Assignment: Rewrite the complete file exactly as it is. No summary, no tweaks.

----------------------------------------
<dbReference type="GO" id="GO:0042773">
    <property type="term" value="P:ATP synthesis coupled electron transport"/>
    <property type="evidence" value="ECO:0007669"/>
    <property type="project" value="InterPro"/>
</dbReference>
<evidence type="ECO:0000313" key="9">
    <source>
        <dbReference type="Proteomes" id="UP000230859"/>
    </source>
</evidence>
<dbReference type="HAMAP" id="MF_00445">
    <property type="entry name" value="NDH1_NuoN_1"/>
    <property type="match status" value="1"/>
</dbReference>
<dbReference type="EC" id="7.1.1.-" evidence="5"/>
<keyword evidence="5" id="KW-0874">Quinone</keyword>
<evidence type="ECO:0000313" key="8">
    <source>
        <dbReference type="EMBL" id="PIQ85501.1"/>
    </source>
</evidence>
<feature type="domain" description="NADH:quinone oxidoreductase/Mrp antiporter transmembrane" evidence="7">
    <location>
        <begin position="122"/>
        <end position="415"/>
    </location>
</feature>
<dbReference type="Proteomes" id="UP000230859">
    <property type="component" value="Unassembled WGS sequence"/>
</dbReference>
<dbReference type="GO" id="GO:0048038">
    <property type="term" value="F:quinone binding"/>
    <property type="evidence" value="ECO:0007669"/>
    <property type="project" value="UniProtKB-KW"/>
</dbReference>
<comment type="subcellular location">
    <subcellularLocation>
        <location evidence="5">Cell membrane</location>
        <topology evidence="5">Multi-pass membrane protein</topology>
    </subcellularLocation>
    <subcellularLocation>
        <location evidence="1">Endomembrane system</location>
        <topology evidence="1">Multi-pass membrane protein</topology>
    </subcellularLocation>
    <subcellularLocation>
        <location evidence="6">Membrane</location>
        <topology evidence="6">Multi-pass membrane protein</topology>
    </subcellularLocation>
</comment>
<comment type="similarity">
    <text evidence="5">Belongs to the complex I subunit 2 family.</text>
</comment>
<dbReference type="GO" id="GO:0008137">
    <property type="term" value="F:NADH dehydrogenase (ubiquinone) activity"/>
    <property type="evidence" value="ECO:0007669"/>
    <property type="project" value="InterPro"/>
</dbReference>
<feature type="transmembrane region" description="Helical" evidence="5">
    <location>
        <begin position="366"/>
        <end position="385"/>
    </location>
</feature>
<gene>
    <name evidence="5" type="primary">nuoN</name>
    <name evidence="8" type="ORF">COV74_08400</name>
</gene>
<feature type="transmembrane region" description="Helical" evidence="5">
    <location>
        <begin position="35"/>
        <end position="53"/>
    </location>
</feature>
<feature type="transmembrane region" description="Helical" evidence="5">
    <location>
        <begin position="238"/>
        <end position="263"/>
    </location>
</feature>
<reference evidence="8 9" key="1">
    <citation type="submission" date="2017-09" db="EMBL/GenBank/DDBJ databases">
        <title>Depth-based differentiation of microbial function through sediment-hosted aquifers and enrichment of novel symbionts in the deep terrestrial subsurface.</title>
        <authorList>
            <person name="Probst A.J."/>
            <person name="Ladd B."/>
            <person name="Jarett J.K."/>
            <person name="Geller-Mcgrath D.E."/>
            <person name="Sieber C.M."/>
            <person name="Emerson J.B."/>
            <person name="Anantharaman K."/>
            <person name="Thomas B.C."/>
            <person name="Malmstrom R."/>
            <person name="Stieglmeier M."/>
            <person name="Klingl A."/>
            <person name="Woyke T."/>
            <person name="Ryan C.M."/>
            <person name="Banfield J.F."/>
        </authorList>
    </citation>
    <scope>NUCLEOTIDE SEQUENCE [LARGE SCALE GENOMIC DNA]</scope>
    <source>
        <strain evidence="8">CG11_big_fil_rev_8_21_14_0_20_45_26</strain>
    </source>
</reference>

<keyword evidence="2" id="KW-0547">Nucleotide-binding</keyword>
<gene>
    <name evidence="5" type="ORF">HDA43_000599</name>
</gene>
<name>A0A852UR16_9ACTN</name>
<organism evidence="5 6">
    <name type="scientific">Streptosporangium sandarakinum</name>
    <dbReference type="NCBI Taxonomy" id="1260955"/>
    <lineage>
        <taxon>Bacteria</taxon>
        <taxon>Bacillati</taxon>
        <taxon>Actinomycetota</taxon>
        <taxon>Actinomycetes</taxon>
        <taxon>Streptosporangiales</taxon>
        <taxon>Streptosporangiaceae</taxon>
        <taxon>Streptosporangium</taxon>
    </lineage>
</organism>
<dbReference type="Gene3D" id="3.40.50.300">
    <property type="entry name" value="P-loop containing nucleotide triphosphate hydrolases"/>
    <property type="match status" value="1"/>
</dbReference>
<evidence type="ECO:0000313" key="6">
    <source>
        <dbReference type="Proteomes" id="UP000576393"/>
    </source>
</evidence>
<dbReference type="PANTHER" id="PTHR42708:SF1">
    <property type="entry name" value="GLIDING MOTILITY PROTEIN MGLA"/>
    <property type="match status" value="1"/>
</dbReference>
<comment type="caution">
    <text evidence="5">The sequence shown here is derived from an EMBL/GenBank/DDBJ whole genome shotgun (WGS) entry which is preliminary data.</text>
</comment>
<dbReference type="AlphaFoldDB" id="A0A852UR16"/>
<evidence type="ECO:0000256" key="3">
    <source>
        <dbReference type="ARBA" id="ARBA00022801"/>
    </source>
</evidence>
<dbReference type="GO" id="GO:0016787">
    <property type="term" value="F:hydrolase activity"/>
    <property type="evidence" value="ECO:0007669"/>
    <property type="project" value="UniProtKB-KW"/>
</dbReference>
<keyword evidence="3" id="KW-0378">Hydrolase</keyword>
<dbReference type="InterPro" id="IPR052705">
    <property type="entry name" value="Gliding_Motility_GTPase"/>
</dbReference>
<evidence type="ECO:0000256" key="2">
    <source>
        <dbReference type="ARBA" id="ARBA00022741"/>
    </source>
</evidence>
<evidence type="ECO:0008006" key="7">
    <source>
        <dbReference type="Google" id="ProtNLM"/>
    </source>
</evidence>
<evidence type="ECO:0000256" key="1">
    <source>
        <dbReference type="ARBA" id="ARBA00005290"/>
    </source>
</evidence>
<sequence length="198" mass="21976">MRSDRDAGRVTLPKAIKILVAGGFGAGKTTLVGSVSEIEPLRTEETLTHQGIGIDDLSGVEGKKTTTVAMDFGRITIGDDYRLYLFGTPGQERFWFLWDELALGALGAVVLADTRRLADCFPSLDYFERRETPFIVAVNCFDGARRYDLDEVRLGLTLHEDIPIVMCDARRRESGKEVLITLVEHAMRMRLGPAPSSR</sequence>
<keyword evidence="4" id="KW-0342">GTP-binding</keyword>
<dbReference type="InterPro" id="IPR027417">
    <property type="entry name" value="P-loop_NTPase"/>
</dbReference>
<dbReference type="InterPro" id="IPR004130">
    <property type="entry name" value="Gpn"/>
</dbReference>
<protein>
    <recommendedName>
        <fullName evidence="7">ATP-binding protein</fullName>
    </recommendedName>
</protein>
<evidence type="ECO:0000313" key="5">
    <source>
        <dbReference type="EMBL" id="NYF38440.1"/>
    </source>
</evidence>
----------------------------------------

<dbReference type="GO" id="GO:0042773">
    <property type="term" value="P:ATP synthesis coupled electron transport"/>
    <property type="evidence" value="ECO:0007669"/>
    <property type="project" value="InterPro"/>
</dbReference>
<evidence type="ECO:0000313" key="9">
    <source>
        <dbReference type="Proteomes" id="UP000230859"/>
    </source>
</evidence>
<dbReference type="HAMAP" id="MF_00445">
    <property type="entry name" value="NDH1_NuoN_1"/>
    <property type="match status" value="1"/>
</dbReference>
<dbReference type="EC" id="7.1.1.-" evidence="5"/>
<keyword evidence="5" id="KW-0874">Quinone</keyword>
<evidence type="ECO:0000313" key="8">
    <source>
        <dbReference type="EMBL" id="PIQ85501.1"/>
    </source>
</evidence>
<feature type="domain" description="NADH:quinone oxidoreductase/Mrp antiporter transmembrane" evidence="7">
    <location>
        <begin position="122"/>
        <end position="415"/>
    </location>
</feature>
<dbReference type="Proteomes" id="UP000230859">
    <property type="component" value="Unassembled WGS sequence"/>
</dbReference>
<dbReference type="GO" id="GO:0048038">
    <property type="term" value="F:quinone binding"/>
    <property type="evidence" value="ECO:0007669"/>
    <property type="project" value="UniProtKB-KW"/>
</dbReference>
<comment type="subcellular location">
    <subcellularLocation>
        <location evidence="5">Cell membrane</location>
        <topology evidence="5">Multi-pass membrane protein</topology>
    </subcellularLocation>
    <subcellularLocation>
        <location evidence="1">Endomembrane system</location>
        <topology evidence="1">Multi-pass membrane protein</topology>
    </subcellularLocation>
    <subcellularLocation>
        <location evidence="6">Membrane</location>
        <topology evidence="6">Multi-pass membrane protein</topology>
    </subcellularLocation>
</comment>
<comment type="similarity">
    <text evidence="5">Belongs to the complex I subunit 2 family.</text>
</comment>
<dbReference type="GO" id="GO:0008137">
    <property type="term" value="F:NADH dehydrogenase (ubiquinone) activity"/>
    <property type="evidence" value="ECO:0007669"/>
    <property type="project" value="InterPro"/>
</dbReference>
<feature type="transmembrane region" description="Helical" evidence="5">
    <location>
        <begin position="366"/>
        <end position="385"/>
    </location>
</feature>
<gene>
    <name evidence="5" type="primary">nuoN</name>
    <name evidence="8" type="ORF">COV74_08400</name>
</gene>
<feature type="transmembrane region" description="Helical" evidence="5">
    <location>
        <begin position="35"/>
        <end position="53"/>
    </location>
</feature>
<feature type="transmembrane region" description="Helical" evidence="5">
    <location>
        <begin position="238"/>
        <end position="263"/>
    </location>
</feature>
<reference evidence="8 9" key="1">
    <citation type="submission" date="2017-09" db="EMBL/GenBank/DDBJ databases">
        <title>Depth-based differentiation of microbial function through sediment-hosted aquifers and enrichment of novel symbionts in the deep terrestrial subsurface.</title>
        <authorList>
            <person name="Probst A.J."/>
            <person name="Ladd B."/>
            <person name="Jarett J.K."/>
            <person name="Geller-Mcgrath D.E."/>
            <person name="Sieber C.M."/>
            <person name="Emerson J.B."/>
            <person name="Anantharaman K."/>
            <person name="Thomas B.C."/>
            <person name="Malmstrom R."/>
            <person name="Stieglmeier M."/>
            <person name="Klingl A."/>
            <person name="Woyke T."/>
            <person name="Ryan C.M."/>
            <person name="Banfield J.F."/>
        </authorList>
    </citation>
    <scope>NUCLEOTIDE SEQUENCE [LARGE SCALE GENOMIC DNA]</scope>
    <source>
        <strain evidence="8">CG11_big_fil_rev_8_21_14_0_20_45_26</strain>
    </source>
</reference>

<keyword evidence="2" id="KW-0547">Nucleotide-binding</keyword>
<gene>
    <name evidence="5" type="ORF">HDA43_000599</name>
</gene>
<name>A0A852UR16_9ACTN</name>
<organism evidence="5 6">
    <name type="scientific">Streptosporangium sandarakinum</name>
    <dbReference type="NCBI Taxonomy" id="1260955"/>
    <lineage>
        <taxon>Bacteria</taxon>
        <taxon>Bacillati</taxon>
        <taxon>Actinomycetota</taxon>
        <taxon>Actinomycetes</taxon>
        <taxon>Streptosporangiales</taxon>
        <taxon>Streptosporangiaceae</taxon>
        <taxon>Streptosporangium</taxon>
    </lineage>
</organism>
<dbReference type="Gene3D" id="3.40.50.300">
    <property type="entry name" value="P-loop containing nucleotide triphosphate hydrolases"/>
    <property type="match status" value="1"/>
</dbReference>
<evidence type="ECO:0000313" key="6">
    <source>
        <dbReference type="Proteomes" id="UP000576393"/>
    </source>
</evidence>
<dbReference type="PANTHER" id="PTHR42708:SF1">
    <property type="entry name" value="GLIDING MOTILITY PROTEIN MGLA"/>
    <property type="match status" value="1"/>
</dbReference>
<comment type="caution">
    <text evidence="5">The sequence shown here is derived from an EMBL/GenBank/DDBJ whole genome shotgun (WGS) entry which is preliminary data.</text>
</comment>
<dbReference type="AlphaFoldDB" id="A0A852UR16"/>
<evidence type="ECO:0000256" key="3">
    <source>
        <dbReference type="ARBA" id="ARBA00022801"/>
    </source>
</evidence>
<dbReference type="GO" id="GO:0016787">
    <property type="term" value="F:hydrolase activity"/>
    <property type="evidence" value="ECO:0007669"/>
    <property type="project" value="UniProtKB-KW"/>
</dbReference>
<keyword evidence="3" id="KW-0378">Hydrolase</keyword>
<dbReference type="InterPro" id="IPR052705">
    <property type="entry name" value="Gliding_Motility_GTPase"/>
</dbReference>
<evidence type="ECO:0000256" key="2">
    <source>
        <dbReference type="ARBA" id="ARBA00022741"/>
    </source>
</evidence>
<evidence type="ECO:0008006" key="7">
    <source>
        <dbReference type="Google" id="ProtNLM"/>
    </source>
</evidence>
<evidence type="ECO:0000256" key="1">
    <source>
        <dbReference type="ARBA" id="ARBA00005290"/>
    </source>
</evidence>
<sequence length="198" mass="21976">MRSDRDAGRVTLPKAIKILVAGGFGAGKTTLVGSVSEIEPLRTEETLTHQGIGIDDLSGVEGKKTTTVAMDFGRITIGDDYRLYLFGTPGQERFWFLWDELALGALGAVVLADTRRLADCFPSLDYFERRETPFIVAVNCFDGARRYDLDEVRLGLTLHEDIPIVMCDARRRESGKEVLITLVEHAMRMRLGPAPSSR</sequence>
<keyword evidence="4" id="KW-0342">GTP-binding</keyword>
<dbReference type="InterPro" id="IPR027417">
    <property type="entry name" value="P-loop_NTPase"/>
</dbReference>
<dbReference type="InterPro" id="IPR004130">
    <property type="entry name" value="Gpn"/>
</dbReference>
<protein>
    <recommendedName>
        <fullName evidence="7">ATP-binding protein</fullName>
    </recommendedName>
</protein>
<evidence type="ECO:0000313" key="5">
    <source>
        <dbReference type="EMBL" id="NYF38440.1"/>
    </source>
</evidence>